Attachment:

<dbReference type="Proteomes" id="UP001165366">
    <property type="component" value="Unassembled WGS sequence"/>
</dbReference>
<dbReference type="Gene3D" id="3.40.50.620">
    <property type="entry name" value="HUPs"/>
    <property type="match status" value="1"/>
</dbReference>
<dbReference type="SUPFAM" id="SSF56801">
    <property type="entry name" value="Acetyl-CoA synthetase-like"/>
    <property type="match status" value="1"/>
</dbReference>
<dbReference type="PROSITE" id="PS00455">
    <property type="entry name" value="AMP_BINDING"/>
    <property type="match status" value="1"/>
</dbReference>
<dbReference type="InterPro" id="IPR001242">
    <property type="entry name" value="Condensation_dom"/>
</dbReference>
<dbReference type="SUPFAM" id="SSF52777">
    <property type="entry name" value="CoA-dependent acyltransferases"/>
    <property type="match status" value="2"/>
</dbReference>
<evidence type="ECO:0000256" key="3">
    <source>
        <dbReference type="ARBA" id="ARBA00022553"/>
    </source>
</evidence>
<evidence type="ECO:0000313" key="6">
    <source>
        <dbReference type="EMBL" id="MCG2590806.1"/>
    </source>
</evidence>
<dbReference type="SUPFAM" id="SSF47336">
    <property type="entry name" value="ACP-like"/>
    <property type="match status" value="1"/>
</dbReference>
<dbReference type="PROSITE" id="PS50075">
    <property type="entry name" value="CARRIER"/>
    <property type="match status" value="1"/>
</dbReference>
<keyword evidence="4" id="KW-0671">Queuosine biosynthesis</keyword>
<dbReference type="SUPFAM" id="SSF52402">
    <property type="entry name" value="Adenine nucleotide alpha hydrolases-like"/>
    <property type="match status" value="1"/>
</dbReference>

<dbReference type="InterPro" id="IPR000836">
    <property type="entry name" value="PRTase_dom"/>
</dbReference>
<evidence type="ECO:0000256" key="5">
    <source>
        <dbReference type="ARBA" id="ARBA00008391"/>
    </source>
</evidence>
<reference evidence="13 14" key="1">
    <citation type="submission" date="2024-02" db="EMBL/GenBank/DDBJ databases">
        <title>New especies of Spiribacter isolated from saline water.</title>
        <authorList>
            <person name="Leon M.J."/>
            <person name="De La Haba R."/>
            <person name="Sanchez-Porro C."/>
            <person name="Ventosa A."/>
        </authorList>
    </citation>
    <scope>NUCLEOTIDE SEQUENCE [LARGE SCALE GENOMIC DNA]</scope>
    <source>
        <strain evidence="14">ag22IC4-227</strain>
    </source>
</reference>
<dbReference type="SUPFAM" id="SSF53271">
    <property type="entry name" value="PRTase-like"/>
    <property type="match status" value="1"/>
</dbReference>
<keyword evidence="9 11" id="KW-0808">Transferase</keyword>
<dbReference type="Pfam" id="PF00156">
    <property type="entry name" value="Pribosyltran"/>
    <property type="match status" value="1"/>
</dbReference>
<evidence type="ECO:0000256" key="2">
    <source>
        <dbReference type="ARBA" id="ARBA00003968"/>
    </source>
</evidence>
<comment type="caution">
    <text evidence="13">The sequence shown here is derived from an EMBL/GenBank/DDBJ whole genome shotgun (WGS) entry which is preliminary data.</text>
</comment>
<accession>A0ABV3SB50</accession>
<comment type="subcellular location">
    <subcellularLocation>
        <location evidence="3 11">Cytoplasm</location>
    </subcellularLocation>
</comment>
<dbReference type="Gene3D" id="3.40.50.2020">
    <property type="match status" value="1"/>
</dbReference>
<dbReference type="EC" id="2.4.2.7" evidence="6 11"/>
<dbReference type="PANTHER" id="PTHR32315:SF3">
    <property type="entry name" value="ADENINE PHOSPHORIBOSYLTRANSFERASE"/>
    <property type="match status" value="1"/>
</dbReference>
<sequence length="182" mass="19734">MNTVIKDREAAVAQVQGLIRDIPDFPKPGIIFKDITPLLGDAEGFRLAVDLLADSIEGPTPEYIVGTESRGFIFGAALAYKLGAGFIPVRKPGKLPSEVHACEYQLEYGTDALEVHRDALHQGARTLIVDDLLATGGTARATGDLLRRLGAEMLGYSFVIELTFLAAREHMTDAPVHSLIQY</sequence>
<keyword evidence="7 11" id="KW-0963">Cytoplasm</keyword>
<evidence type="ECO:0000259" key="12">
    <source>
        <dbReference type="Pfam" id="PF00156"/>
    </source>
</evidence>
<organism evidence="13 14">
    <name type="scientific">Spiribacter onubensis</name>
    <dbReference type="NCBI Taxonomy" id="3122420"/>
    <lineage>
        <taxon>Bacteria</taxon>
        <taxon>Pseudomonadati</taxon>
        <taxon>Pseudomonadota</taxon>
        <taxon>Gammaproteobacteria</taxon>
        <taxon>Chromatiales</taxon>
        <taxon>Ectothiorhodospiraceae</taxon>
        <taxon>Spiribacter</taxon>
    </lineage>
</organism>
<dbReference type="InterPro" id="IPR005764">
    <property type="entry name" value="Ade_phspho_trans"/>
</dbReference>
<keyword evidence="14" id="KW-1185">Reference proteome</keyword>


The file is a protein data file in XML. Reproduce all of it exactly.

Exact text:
<dbReference type="Proteomes" id="UP001165366">
    <property type="component" value="Unassembled WGS sequence"/>
</dbReference>
<dbReference type="Gene3D" id="3.40.50.620">
    <property type="entry name" value="HUPs"/>
    <property type="match status" value="1"/>
</dbReference>
<dbReference type="SUPFAM" id="SSF56801">
    <property type="entry name" value="Acetyl-CoA synthetase-like"/>
    <property type="match status" value="1"/>
</dbReference>
<dbReference type="PROSITE" id="PS00455">
    <property type="entry name" value="AMP_BINDING"/>
    <property type="match status" value="1"/>
</dbReference>
<dbReference type="InterPro" id="IPR001242">
    <property type="entry name" value="Condensation_dom"/>
</dbReference>
<dbReference type="SUPFAM" id="SSF52777">
    <property type="entry name" value="CoA-dependent acyltransferases"/>
    <property type="match status" value="2"/>
</dbReference>
<evidence type="ECO:0000256" key="3">
    <source>
        <dbReference type="ARBA" id="ARBA00022553"/>
    </source>
</evidence>
<evidence type="ECO:0000313" key="6">
    <source>
        <dbReference type="EMBL" id="MCG2590806.1"/>
    </source>
</evidence>
<dbReference type="SUPFAM" id="SSF47336">
    <property type="entry name" value="ACP-like"/>
    <property type="match status" value="1"/>
</dbReference>
<dbReference type="PROSITE" id="PS50075">
    <property type="entry name" value="CARRIER"/>
    <property type="match status" value="1"/>
</dbReference>
<keyword evidence="4" id="KW-0671">Queuosine biosynthesis</keyword>
<dbReference type="SUPFAM" id="SSF52402">
    <property type="entry name" value="Adenine nucleotide alpha hydrolases-like"/>
    <property type="match status" value="1"/>
</dbReference>

<dbReference type="InterPro" id="IPR000836">
    <property type="entry name" value="PRTase_dom"/>
</dbReference>
<evidence type="ECO:0000256" key="5">
    <source>
        <dbReference type="ARBA" id="ARBA00008391"/>
    </source>
</evidence>
<reference evidence="13 14" key="1">
    <citation type="submission" date="2024-02" db="EMBL/GenBank/DDBJ databases">
        <title>New especies of Spiribacter isolated from saline water.</title>
        <authorList>
            <person name="Leon M.J."/>
            <person name="De La Haba R."/>
            <person name="Sanchez-Porro C."/>
            <person name="Ventosa A."/>
        </authorList>
    </citation>
    <scope>NUCLEOTIDE SEQUENCE [LARGE SCALE GENOMIC DNA]</scope>
    <source>
        <strain evidence="14">ag22IC4-227</strain>
    </source>
</reference>
<dbReference type="SUPFAM" id="SSF53271">
    <property type="entry name" value="PRTase-like"/>
    <property type="match status" value="1"/>
</dbReference>
<keyword evidence="9 11" id="KW-0808">Transferase</keyword>
<dbReference type="Pfam" id="PF00156">
    <property type="entry name" value="Pribosyltran"/>
    <property type="match status" value="1"/>
</dbReference>
<evidence type="ECO:0000256" key="2">
    <source>
        <dbReference type="ARBA" id="ARBA00003968"/>
    </source>
</evidence>
<comment type="caution">
    <text evidence="13">The sequence shown here is derived from an EMBL/GenBank/DDBJ whole genome shotgun (WGS) entry which is preliminary data.</text>
</comment>
<accession>A0ABV3SB50</accession>
<comment type="subcellular location">
    <subcellularLocation>
        <location evidence="3 11">Cytoplasm</location>
    </subcellularLocation>
</comment>
<dbReference type="Gene3D" id="3.40.50.2020">
    <property type="match status" value="1"/>
</dbReference>
<dbReference type="EC" id="2.4.2.7" evidence="6 11"/>
<dbReference type="PANTHER" id="PTHR32315:SF3">
    <property type="entry name" value="ADENINE PHOSPHORIBOSYLTRANSFERASE"/>
    <property type="match status" value="1"/>
</dbReference>
<sequence length="182" mass="19734">MNTVIKDREAAVAQVQGLIRDIPDFPKPGIIFKDITPLLGDAEGFRLAVDLLADSIEGPTPEYIVGTESRGFIFGAALAYKLGAGFIPVRKPGKLPSEVHACEYQLEYGTDALEVHRDALHQGARTLIVDDLLATGGTARATGDLLRRLGAEMLGYSFVIELTFLAAREHMTDAPVHSLIQY</sequence>
<keyword evidence="7 11" id="KW-0963">Cytoplasm</keyword>
<evidence type="ECO:0000259" key="12">
    <source>
        <dbReference type="Pfam" id="PF00156"/>
    </source>
</evidence>
<organism evidence="13 14">
    <name type="scientific">Spiribacter onubensis</name>
    <dbReference type="NCBI Taxonomy" id="3122420"/>
    <lineage>
        <taxon>Bacteria</taxon>
        <taxon>Pseudomonadati</taxon>
        <taxon>Pseudomonadota</taxon>
        <taxon>Gammaproteobacteria</taxon>
        <taxon>Chromatiales</taxon>
        <taxon>Ectothiorhodospiraceae</taxon>
        <taxon>Spiribacter</taxon>
    </lineage>
</organism>
<dbReference type="InterPro" id="IPR005764">
    <property type="entry name" value="Ade_phspho_trans"/>
</dbReference>
<keyword evidence="14" id="KW-1185">Reference proteome</keyword>